Gardening in March can be tricky. The weather isn’t quite spring, but the risk of a quick cold front or a few days of running rain showers can put a damper on getting out into your yard.
On a sunny day, it’s time to prune your shrubs, except for spring-bloomers, such as yellow bells/Forsythia, azaleas, flowering quince and some varieties of viburnum and hydrangeas. Those set their buds on last year’s growth, so if you prune now, your taking away your flowery show.
Pruning is not hedging. Pruning involves removing limbs and branches at varying lengths to open the plant to more sunlight and air circulation. You’ve probably seen the results of hedging: shearing off all the branches to create a boxed- or ball-shaped plant. This is generally harmful to shrubs, because this type of trimming blocks light from the center of the plant, discourages growth close to the main trunks or stems, and encourages disease.
As you drive around this month, pay attention to the Forsythia. How many bright-yellow boxy forms do you see in people’s yards? Then see if you can spot the graceful drooping form of an un-trimmed Forsythia spreading its delicate branches.
You can prune evergreens like wax myrtles, yaupon and some hollies, juniper and yew. A rehab pruning – removing less than one-third of the growth – can be done on camellias to stimulate new growth and more prolific flowering next winter.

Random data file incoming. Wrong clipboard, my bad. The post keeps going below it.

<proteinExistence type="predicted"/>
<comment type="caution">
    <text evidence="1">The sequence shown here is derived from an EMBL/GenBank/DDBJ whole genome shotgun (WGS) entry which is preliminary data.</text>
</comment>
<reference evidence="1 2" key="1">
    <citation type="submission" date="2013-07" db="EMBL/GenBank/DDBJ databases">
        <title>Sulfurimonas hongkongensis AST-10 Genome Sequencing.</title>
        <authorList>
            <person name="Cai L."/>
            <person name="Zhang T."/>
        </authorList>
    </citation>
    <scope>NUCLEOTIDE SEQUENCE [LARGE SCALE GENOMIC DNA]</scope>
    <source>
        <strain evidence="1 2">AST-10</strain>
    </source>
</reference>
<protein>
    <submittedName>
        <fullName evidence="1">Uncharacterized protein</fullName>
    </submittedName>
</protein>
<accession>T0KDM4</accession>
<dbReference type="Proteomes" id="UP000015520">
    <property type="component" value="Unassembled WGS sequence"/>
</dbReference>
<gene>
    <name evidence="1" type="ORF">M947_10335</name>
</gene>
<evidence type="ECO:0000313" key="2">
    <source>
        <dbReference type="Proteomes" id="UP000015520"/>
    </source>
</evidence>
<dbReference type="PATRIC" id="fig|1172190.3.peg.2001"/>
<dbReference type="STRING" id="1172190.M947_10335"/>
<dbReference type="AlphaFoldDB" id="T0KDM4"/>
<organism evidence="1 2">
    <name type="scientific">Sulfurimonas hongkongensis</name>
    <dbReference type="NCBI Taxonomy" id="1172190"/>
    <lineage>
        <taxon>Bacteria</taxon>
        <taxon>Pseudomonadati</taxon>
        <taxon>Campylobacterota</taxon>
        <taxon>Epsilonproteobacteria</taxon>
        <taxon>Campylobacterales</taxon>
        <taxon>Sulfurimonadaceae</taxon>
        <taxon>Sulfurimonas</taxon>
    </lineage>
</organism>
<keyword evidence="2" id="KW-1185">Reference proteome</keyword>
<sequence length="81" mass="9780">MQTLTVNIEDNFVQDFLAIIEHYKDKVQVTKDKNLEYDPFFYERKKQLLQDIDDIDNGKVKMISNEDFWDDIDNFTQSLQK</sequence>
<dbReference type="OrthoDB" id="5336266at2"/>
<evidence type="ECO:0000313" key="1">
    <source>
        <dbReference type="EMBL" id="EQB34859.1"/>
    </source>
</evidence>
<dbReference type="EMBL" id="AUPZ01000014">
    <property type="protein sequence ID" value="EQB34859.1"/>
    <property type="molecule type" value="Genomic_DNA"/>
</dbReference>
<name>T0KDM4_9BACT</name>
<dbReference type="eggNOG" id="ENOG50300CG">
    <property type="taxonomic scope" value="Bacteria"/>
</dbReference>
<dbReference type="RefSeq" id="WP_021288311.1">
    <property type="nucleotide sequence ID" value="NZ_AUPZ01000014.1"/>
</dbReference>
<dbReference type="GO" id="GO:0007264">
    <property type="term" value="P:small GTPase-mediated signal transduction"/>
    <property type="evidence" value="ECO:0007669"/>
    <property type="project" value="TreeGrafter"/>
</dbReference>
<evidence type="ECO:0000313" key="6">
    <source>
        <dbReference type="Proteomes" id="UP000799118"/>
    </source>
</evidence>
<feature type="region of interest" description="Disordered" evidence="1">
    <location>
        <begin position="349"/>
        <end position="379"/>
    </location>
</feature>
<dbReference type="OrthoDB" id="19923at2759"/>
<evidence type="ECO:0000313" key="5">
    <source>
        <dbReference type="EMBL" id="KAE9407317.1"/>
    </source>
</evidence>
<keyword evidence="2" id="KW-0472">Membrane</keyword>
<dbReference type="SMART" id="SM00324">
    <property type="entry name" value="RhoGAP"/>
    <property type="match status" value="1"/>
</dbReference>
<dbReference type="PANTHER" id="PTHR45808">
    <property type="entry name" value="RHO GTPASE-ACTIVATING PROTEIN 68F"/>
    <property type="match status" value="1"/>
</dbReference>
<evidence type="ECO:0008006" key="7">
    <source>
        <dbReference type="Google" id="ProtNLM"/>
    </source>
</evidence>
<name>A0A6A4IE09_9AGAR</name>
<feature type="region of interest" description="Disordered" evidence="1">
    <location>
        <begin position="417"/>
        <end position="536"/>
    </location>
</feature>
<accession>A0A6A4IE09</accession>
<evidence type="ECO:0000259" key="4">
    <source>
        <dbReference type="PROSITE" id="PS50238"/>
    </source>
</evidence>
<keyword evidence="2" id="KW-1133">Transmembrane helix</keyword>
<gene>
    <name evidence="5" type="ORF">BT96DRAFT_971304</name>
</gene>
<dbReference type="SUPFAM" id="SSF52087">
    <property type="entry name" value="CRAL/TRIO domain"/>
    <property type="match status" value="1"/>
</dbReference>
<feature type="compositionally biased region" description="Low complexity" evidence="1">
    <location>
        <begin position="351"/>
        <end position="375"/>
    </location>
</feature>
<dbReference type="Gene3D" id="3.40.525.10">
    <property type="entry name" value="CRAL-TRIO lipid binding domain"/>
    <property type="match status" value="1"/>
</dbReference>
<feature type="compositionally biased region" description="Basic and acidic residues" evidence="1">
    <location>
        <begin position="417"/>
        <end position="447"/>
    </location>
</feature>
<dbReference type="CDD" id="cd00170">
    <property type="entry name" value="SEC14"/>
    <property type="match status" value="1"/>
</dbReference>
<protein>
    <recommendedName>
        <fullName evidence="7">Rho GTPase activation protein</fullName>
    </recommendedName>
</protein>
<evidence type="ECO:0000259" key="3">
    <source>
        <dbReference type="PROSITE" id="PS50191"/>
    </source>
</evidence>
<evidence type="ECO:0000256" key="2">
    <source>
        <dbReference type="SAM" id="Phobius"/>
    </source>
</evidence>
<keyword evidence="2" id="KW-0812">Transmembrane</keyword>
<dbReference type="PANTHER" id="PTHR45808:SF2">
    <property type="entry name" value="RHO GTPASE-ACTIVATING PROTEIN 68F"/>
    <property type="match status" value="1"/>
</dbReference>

If you’ve not done so already, give roses a strong pruning. From knock-outs to shrub roses – yes, and even long-stemmed hybrid teas – pruning them back to leave them 12 to 18 inches above the ground is perfectly fine.
For any pruning, first remove any dead or non-productive branches. if they are diseased, discard of them properly. Selectively cut out overgrown branches to open up the centers of the trees or shrubs and allow more light to reach this part of the plants.
Once the weather warms toward the end of the month, feed your landscape. Yes, those trees and shrubs need fertilizer to thrive. The best time is when the plants are actively growing, and once they’ve been pruned fertilizer will stimulate good leaf and branch production.
The best choice is 10-10-10, available in bags from box retailers and area nurseries. It’s not expensive and provides a broad spectrum of nutrients. As a general-purpose fertilizer, it will benefit 90 percent of the plants, trees and shrubs in your landscape. You’ll find the numbers on the front of the bag; follow the instructions for proper application rates.
Upcoming events
• Check out Raptor Fest on Saturday, March 21, at Elachee Nature Center. It’s a chance to get close to some of the most magnificent birds in the country, from eagles to owls and everything in between. Area experts bring birds of prey from 10 a.m. to 2 p.m. for live bird shows and demonstrations. More info:
• Hall County Garden Expo, presented by the Hall County Master Gardeners and the Hall County UGA Extension, brings together dozens on plant and garden vendors on Friday, April 3, and Saturday, April 4, at Chicopee Woods Agricultural Center on Calvary Church Road. Free gardening seminars on Friday are Creating a Backyard Wildlife Sanctuary at 11 a.m.; How to Keep Rainwater Where It Falls at 1 p.m.. Saturday’s seminars are Japanese Maples and Pruning Techniques at 11 a.m., and Growing Wild Things in a Polite Neighborhood at 1 p.m.. Admission is $2 per adult. More information: